An experimental solar-powered aircraft took off Wednesday from a Swiss airbase in a bid to make history by flying round the clock and through the night.
Solar Impulse whirred along the runway at Payerne in western Switzerland, reaching 35 kilometres per hour (22 mph) as lone pilot Andre Borschberg gently lifted into clear skies at 6.51 am (0451 GMT) on a scheduled 25 hour flight.
“This should be a great day of all goes well,” said team chief Bertrand Piccard, who made the first non-stop round-the-world flight in a balloon ten years ago.
“It’s clear that this is something that is completely different at least for aviation, but it’s also something completely different to what has existed in our society,” he added moments before take-off.
“The goal is to take to the air with no fuel. The goal is to show that we can be much more independent from fossil energy than people usually think.”
The ground control crew were due to decide about 13 hours later, shortly before dusk, whether Borschberg should press on through darkness.
The go-ahead will depend on the sun’s ability to charge up Solar Impulse’s batteries in the daytime and the threat of strong high altitude winds, joint flight control chief and former astronaut Claude Nicollier said.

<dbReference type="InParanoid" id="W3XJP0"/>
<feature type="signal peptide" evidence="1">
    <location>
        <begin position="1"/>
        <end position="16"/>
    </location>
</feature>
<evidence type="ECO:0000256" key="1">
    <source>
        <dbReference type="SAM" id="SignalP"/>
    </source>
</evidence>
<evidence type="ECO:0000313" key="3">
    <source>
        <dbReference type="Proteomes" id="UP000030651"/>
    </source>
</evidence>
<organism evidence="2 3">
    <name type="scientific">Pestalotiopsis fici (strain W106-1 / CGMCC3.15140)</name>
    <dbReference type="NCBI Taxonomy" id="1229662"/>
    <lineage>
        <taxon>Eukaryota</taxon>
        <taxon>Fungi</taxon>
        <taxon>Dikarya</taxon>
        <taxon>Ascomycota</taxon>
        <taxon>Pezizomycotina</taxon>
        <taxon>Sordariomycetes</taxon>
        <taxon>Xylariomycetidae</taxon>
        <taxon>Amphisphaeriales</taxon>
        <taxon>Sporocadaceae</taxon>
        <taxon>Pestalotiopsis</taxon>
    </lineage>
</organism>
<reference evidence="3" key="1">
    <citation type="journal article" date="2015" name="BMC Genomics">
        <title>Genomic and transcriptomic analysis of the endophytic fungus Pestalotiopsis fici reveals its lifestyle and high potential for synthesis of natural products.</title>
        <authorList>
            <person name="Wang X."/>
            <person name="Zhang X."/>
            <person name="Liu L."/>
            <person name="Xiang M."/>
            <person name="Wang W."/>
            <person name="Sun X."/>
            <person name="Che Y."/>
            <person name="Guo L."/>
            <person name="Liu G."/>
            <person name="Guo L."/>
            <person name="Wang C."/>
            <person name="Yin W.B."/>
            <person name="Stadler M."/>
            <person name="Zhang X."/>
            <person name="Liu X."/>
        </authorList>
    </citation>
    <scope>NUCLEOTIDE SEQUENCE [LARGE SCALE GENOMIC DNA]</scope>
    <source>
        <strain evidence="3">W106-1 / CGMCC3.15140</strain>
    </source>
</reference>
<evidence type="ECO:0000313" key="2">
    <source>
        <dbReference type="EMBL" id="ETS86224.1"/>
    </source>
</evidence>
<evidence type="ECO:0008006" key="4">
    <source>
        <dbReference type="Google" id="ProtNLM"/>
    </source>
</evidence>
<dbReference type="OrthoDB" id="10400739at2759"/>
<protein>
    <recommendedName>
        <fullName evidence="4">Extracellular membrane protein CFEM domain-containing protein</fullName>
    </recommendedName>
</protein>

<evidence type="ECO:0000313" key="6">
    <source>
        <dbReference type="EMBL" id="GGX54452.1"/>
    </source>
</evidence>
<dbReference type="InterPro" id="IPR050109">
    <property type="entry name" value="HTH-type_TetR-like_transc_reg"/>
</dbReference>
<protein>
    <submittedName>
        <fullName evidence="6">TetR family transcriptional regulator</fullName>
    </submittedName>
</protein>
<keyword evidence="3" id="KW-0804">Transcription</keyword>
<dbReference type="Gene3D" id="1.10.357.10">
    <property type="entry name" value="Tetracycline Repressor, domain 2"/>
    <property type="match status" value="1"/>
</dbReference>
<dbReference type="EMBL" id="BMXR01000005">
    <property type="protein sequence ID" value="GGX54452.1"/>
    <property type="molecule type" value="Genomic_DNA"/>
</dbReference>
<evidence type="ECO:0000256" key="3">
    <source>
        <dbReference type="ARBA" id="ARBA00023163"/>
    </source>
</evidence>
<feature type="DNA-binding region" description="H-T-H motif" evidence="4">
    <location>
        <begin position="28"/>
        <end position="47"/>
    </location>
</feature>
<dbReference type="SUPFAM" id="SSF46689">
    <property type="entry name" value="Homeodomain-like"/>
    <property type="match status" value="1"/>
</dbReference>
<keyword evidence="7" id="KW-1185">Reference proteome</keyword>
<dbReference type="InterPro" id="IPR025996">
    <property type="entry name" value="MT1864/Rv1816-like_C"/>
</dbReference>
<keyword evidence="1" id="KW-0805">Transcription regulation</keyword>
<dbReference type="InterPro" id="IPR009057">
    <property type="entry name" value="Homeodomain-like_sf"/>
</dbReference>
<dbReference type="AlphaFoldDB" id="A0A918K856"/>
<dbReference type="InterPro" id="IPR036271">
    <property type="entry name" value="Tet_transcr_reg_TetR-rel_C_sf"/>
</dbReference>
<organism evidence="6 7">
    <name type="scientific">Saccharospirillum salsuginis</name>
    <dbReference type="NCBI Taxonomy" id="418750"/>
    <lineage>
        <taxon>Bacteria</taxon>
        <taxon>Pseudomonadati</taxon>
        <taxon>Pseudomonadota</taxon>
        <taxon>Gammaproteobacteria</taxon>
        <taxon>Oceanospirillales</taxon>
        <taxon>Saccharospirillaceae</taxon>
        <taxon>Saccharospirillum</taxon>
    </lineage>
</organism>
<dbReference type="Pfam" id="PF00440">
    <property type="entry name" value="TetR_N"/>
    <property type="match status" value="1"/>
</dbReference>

“We’re confident the plane can do it,” he added.
The round-the-clock flight by the prototype built last year is the first major hurdle for the project since it started seven years ago, with the aim of flying around the world by 2013 or 2014.
A first attempt was called off an hour before scheduled take off last Thursday after an electronic component failed, but it was replaced within days.
The single seater shaped like a giant dragonfly is clad with solar panels across a wingspan the size of an Airbus A340 airliner
But the high tech craft is powered by just four small electric motors — as the crew put it, the “power of a scooter” — and weighs little more than a saloon car, saving even on an automatic pilot.
Borschberg, a former fighter jet pilot, has to stay alert for the whole flight with the help of space mission-like ground control team.
Solar Impulse has completed at least 10 test flights since it first hopped along a runway seven months ago, staying aloft for up to 14 hours in the long summer daylight hours.
But the ultimate test will be to fly on through darkness and land back at Payerne shortly after dawn on Thursday having been fuelled by nothing but the sun’s rays.
The pioneering bid is being monitored by the international aeronautical federation (FIA), which oversees aviation records.